My son is now nearly 30, but this memory of Halloweens past never gets old. Hope you enjoy it as much now as we enjoyed the experience back then.
My oldest son has always loved dressing in costume. This is the kid who, when he was not much taller than the kitchen table, insisted on clomping around in a big old pair of cowboy boots and a ten-gallon hat that we’d found at a yard sale.
On any given day throughout the year, and especially when guests were coming to visit, he’d dive into the dress-up box and come out as a magician in a cloak and top hat or King Arthur with a sword and chain mail. He’d even bully his friends and younger brother into playing along, transforming them all into construction workers in hard hats and clumpy work boots as they headed out to excavate the sandbox with big Tonka bulldozers.
So Halloween at our house is not just an excuse to wander the streets shaking down neighbors for treats. It’s a major celebration my kids anticipate for months in advance with as much anxiety and preparation as a wedding or bar mitzvah.
Their costumes are never the wimpy excuses lesser mortals buy at KMart. They are elaborate creations that spring fully formed from imaginative vision and the wealth of possibilities that can only be found at the Salvation Army Thrift Store.
But one year—I think he was about 12—my son made the serious mistake of pushing his mother just a little too far and ended up being grounded on Halloween night. It was the worst punishment he’d ever had to endure. For weeks he had schemed how he would patrol the neighborhood like Martin Sheen through the jungles of Apocalypse Now, face painted brown and green, wearing military fatigues and brandishing an automatic weapon. Now I was the bad guy, making him stay home on the biggest party night of the year, and man, was he mad!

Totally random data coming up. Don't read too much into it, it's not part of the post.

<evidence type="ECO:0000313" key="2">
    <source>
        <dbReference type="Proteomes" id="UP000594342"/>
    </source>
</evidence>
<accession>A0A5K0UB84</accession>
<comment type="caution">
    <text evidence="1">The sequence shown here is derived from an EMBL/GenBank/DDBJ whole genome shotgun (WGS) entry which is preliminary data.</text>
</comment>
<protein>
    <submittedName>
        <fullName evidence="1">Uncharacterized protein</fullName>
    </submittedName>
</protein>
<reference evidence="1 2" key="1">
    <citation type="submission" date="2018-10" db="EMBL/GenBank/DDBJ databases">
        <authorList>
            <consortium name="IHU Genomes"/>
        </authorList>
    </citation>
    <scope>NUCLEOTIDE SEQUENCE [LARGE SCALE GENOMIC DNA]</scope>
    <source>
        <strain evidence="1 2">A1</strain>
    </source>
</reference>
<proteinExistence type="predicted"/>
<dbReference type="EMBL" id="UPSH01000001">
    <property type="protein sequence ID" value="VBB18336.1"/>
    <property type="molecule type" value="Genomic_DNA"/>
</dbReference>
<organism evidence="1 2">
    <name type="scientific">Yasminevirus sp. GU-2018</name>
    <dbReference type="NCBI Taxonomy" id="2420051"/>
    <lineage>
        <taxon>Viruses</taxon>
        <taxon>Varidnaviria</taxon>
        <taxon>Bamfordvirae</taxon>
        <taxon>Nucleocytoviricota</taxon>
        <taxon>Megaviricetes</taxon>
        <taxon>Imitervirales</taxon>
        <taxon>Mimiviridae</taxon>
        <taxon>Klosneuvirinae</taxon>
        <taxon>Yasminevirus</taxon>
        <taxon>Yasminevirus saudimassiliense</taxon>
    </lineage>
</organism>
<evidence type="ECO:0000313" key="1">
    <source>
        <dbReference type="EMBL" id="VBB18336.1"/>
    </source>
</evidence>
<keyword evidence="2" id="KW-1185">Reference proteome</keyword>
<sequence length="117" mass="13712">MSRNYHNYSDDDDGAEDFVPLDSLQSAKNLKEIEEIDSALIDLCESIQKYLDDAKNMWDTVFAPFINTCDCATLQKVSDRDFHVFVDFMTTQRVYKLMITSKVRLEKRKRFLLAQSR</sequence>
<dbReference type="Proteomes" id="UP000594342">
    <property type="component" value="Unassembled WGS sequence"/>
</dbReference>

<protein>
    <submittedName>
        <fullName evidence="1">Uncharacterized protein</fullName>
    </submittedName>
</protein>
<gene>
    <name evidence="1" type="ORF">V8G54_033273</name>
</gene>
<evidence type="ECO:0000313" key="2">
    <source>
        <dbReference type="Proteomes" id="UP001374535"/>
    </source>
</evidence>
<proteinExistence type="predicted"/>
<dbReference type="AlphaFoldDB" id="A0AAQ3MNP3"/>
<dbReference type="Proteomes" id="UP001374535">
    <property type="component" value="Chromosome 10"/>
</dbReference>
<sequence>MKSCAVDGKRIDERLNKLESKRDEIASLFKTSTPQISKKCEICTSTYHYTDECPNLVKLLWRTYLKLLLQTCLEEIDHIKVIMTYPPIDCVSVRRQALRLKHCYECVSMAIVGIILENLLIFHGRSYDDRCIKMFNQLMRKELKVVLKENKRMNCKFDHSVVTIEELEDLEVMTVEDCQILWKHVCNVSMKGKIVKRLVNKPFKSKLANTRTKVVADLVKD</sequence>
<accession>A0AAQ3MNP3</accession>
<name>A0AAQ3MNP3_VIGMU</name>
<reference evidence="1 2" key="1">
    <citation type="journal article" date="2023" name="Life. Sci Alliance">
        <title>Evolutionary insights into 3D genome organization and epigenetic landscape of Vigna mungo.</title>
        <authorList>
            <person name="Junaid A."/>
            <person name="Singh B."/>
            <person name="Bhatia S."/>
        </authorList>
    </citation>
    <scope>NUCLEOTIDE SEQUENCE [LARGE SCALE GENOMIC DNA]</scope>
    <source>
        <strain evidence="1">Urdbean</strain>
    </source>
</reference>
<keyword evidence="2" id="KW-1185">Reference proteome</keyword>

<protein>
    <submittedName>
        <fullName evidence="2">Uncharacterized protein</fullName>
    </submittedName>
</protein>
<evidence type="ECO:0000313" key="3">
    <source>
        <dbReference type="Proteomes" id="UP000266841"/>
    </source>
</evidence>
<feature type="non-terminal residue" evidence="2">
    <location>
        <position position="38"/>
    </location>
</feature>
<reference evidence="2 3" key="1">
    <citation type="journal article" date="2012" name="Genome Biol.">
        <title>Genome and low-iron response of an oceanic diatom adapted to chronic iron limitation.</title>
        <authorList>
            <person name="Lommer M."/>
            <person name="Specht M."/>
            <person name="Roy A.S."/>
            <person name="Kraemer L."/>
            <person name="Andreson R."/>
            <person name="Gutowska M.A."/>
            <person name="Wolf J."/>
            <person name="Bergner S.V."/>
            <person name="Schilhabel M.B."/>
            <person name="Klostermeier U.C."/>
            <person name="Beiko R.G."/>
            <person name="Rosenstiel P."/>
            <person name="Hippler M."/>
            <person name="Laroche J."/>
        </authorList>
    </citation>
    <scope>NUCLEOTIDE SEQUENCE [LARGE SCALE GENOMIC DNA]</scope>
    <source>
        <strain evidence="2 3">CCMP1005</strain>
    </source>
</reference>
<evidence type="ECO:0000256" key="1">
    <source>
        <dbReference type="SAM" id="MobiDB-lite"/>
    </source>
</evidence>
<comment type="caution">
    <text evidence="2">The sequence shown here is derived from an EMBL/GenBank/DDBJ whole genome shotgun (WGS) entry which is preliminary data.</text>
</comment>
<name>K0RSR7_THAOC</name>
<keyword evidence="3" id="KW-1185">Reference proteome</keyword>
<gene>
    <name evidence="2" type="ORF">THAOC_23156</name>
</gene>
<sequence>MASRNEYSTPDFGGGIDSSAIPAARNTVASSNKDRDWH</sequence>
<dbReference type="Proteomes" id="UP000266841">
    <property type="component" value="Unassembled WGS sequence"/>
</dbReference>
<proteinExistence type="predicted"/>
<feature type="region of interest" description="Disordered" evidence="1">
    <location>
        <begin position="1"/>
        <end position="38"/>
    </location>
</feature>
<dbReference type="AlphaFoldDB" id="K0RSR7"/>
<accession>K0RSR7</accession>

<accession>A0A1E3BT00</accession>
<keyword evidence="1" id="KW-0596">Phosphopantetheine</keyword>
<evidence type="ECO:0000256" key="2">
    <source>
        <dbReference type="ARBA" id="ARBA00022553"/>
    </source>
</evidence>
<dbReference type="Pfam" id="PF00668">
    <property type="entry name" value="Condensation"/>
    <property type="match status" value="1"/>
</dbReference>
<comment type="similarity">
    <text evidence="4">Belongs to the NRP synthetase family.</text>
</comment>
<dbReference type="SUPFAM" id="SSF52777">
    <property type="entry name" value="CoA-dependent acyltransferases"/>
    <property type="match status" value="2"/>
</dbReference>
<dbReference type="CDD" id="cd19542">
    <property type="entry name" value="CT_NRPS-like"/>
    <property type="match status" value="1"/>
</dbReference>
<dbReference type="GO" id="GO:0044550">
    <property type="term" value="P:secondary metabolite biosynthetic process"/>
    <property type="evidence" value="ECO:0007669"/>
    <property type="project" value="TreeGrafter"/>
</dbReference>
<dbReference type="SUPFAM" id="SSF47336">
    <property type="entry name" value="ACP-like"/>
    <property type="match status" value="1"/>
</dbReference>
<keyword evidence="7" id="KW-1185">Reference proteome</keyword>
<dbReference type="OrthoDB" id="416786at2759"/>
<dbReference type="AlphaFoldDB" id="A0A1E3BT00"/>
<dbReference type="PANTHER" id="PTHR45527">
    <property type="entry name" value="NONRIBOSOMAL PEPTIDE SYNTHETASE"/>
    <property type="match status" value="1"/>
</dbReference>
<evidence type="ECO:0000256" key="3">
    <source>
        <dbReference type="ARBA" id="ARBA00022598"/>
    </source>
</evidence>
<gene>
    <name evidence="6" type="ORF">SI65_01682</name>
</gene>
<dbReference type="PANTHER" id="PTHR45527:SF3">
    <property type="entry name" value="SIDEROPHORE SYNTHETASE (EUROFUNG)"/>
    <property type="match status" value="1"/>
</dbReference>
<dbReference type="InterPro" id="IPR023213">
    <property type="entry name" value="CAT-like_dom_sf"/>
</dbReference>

When the fateful night rolled around, though, he wasn’t about to let this little inconvenience squash his excellent adventure. Since he couldn’t go out of the yard, he decided to put on his camos anyway. He climbed the small maple tree that grew in front of our house, and every time some poor, unsuspecting child started up the path to the front door, he’d fall from the tree as if he were dead.
The scam was a huge success. It scared everyone who dared venture near our house for treats that night. Timid little girls in sweet pink tutus shrieked and ran back to their mothers waiting at the sidewalk. Big green aliens and rubber-faced hunchbacks probed the fallen body with uncertain toes, or walked far away around it as they continued on their way to our door.
My son ended up having more fun that Halloween than ever before. The next day in school, friends congratulated him on his outstanding performance, and months later neighbors stopped me on the street to tell me stories their kids brought home about the boy who fell out of our tree on Halloween night.
We didn’t have much candy around the house that year, but boy was that Halloween sweet.
A version of this essay was broadcast on NPR affiliate WVTF, Roanoke, VA on November 1, 2002
© 2002 Linda J. Kobert